Tuesday the U.S. Department of Agriculture said it will not allow penalty-free early outs from the Conservation Reserve Program. Secretary of Agriculture Ed Schafer said improved weather conditions, lower crop prices and scheduled CRP expirations played into the decision.
For weeks, the industry had anticipated an announcement as livestock and industry groups pushed for the release while environmental groups opposed the idea. Schafer explained record high June corn prices have retreated 25% while soybean prices backed off 14%. This year's floods may have had less of an impact than originally feared, Schafer added. Crop progress conditions continue to improve as USDA reported Monday conditions above the 5-year average.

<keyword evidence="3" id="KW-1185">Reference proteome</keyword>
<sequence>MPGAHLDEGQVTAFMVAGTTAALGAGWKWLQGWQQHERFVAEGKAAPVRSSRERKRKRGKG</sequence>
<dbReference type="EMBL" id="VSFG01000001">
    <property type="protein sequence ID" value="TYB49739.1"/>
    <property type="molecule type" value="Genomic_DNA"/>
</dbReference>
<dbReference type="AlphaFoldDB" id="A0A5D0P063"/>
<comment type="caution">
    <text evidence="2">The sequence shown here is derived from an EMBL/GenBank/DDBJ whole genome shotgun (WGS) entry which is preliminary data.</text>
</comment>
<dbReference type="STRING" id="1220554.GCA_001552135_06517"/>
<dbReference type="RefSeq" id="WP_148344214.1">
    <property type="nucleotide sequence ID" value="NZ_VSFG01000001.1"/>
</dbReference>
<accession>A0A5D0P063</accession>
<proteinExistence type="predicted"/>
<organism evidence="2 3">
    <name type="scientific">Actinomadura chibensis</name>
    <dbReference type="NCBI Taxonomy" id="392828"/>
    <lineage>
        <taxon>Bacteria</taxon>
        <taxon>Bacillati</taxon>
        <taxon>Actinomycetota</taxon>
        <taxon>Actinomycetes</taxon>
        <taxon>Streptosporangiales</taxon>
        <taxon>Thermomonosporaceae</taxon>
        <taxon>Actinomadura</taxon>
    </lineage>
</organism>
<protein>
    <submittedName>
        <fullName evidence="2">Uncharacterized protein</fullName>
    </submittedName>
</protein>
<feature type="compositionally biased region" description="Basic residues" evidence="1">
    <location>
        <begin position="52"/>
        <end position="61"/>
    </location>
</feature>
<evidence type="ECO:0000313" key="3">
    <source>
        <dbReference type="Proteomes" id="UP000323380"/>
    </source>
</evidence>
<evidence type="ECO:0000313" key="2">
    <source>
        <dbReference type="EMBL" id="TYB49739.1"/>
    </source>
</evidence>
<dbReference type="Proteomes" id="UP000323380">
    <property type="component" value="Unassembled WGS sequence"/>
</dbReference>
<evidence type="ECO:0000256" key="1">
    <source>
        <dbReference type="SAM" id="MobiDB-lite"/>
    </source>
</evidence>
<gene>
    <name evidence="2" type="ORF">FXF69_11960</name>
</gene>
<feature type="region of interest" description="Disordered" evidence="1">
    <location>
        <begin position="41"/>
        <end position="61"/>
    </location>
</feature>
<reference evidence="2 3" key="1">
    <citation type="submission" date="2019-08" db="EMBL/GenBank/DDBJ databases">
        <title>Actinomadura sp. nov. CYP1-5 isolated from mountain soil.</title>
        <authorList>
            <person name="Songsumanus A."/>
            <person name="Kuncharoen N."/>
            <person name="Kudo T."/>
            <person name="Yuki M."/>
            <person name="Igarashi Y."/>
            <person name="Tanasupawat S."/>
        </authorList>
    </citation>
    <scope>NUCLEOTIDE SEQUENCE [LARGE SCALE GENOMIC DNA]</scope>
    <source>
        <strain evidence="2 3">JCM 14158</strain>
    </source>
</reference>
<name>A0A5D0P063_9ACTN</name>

The 2008 Farm Bill also lowers the cap of CRP acres from the current 39.2 million acres to 32 million, Schafer said. The 34.7 million acres now enrolled will have to shrink, he said. On Sept. 30, 2008, 1.1 million acres expire, followed by 3.8 million in 2009 and 4.4 million in 2010 totaling 9.3 million acres set to expire within the next three years. Some of those will be reenrolled, while others will expire and enter into production. Currently there are "no plans at this point in time of doing any new enrollments for CRP acres," Schafer said. Most of the CRP acreage lies in the High Plains with wheat as the main crop. A smaller percentage of acreage is located in the traditional corn and soybean belt, USDA officials said.
Farm Service Agency Deputy Administrator John Johnson said in the past 19 months, producers farming a total of 288,726 acres have accepted the penalty for ending their CRP contracts early. Peak months included April and May with approximately 34,000 and 37,000 acres respectively pulled out.